FA GUIDANCE FOR OUTDOOR GRASSROOTS FOOTBALL RETURN ON 29 MARCH 2021

On Monday 29 March, as part of the next stage of the Government’s roadmap out of national lockdown, outdoor sports facilities can open, and organised outdoor football can take place.
The FA has now published their updated guidance, based on the latest Government advice available, which applies to all outdoor youth and adult football and Futsal, including all formats of the game.
The FA will also update the guidance as we move through the different steps of the Government’s roadmap out of lockdown.

Travel
The Government guidance on travel is that the ‘stay at home’ rule will end on Monday 29 March, but many restrictions will remain in place. As organised sport can resume, all participants may travel to games but should avoid travel at the busiest times and routes, as well as minimising any unnecessary journeys where possible.  Car sharing with anyone from outside your household or your support bubble should be avoided unless your journey is undertaken for an exempt reason

Changing rooms
Changing rooms cannot be used as part of step one in the roadmap out of lockdown and must remain shut. Toilets may be allowed to open, 30 minutes before and 30 minutes after training and/or matches. All government guidance on hygiene and social distancing measures must be followed.

Spectators
No spectators are allowed at grassroots football as part of step one of the Government’s roadmap. One parent or guardian per child is permitted, where clubs and facilities can safely accommodate this and following all appropriate guidance.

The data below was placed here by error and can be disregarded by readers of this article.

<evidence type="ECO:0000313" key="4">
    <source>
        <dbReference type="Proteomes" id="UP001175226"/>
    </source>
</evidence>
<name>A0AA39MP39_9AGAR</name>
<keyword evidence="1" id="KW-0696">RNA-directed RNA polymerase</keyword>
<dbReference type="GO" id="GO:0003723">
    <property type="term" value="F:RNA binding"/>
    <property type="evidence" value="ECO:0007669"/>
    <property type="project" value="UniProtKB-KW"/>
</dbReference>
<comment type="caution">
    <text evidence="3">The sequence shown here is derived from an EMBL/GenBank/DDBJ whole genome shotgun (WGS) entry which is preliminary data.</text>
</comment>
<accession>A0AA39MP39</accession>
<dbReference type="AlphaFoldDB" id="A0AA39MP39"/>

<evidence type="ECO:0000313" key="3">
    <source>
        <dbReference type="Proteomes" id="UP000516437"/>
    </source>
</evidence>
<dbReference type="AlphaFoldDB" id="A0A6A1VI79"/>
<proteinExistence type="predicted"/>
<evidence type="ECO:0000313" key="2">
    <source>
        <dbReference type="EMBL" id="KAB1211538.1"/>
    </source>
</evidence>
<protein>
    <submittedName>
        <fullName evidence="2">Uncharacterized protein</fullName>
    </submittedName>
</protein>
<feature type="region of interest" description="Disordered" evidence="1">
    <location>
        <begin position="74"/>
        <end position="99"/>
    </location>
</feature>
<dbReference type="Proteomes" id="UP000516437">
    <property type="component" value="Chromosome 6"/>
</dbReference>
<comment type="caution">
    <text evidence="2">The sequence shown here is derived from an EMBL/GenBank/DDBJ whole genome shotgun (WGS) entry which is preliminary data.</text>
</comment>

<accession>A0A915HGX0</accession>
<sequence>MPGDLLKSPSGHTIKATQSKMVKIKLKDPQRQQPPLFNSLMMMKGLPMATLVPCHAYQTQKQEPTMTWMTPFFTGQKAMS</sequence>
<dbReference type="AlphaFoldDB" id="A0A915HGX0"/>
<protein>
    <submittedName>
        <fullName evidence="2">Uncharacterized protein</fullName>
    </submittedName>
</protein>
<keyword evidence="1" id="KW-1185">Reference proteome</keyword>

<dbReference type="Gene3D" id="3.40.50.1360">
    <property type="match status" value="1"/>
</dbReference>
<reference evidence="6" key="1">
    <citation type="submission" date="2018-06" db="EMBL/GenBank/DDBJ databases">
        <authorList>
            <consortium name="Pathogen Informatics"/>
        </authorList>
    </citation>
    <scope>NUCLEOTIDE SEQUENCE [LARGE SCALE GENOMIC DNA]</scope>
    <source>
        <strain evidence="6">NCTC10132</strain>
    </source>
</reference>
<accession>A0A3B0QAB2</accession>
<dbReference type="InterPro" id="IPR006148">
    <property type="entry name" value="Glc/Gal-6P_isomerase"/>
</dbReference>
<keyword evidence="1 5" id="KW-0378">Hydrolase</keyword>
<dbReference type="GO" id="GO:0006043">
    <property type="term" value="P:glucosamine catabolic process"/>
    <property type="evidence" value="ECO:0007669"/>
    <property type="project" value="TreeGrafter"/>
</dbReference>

Indoor football
Indoor sport is not currently allowed. This is planned to return no earlier than 17 May, as part of step three of the Government’s roadmap, apart from disability football, which is currently allowed to take place indoors.

It’s extremely important that clubs, players, coaches, match officials, league officials, volunteers, parents, carers, and facility providers continue to strictly follow both the UK Government’s latest guidance on COVID-19 and respective bespoke guidance documents from the FA.  Any incidents of non-compliance will be reported to the local County Football Association.

PLEASE NOTE:

All players, officials, volunteers, and spectators must self-screen prior to arrival to ensure they do not have any of the following symptoms (confirmed by a parent for those under age 18), as these are potential indicators of Covid-19 infection:

  • A high temperature (above 37.8°C);
  • A new, continuous cough;
  • Shortness of breath;
  • A sore throat;
  • A loss of, or change to, their sense of smell or taste.
  • Feeling generally unwell;
  • Persistent tiredness;
  • Been in close contact with/living with a suspected or confirmed case of Covid-19 in the previous two weeks.
  • Finally, are you or anyone in your household/bubble self-isolating whilst waiting for a test or test results for Covid-19?

If the answer to any of these questions is Yes then no travel should be undertaken and applicable Government Guidance (e.g. call NHS 111) should be followed. It is important to remember some people can pass on the virus before they develop symptoms, or never have symptoms despite being infectious.

Barton Rovers FC must support NHS test and trace efforts by collecting name and contact information on participants at matches. This information should be stored for a minimum of 21 days in-line with the Government Recreational Team Sport Framework and collected/processed in accordance with the Data Protection Act 2018 and in line with GDPR principles. It should be used only for the purpose of NHS test and trace

A Match Health Check should be done before each match and must be recorded in the Match Health Check form (see Appendix 1) in paper format which should be completed on arrival before the player mixes with others, so that if they have symptoms there is no chance of others being affected.

Should an individual have demonstrated any such symptoms, they must not participate. Instead, they should follow NHS and PHE guidance on self-isolation. Everyone should comply with public health restrictions and avoid high-risk behaviour outside the football setting to reduce the risk to fellow participants and other attendees

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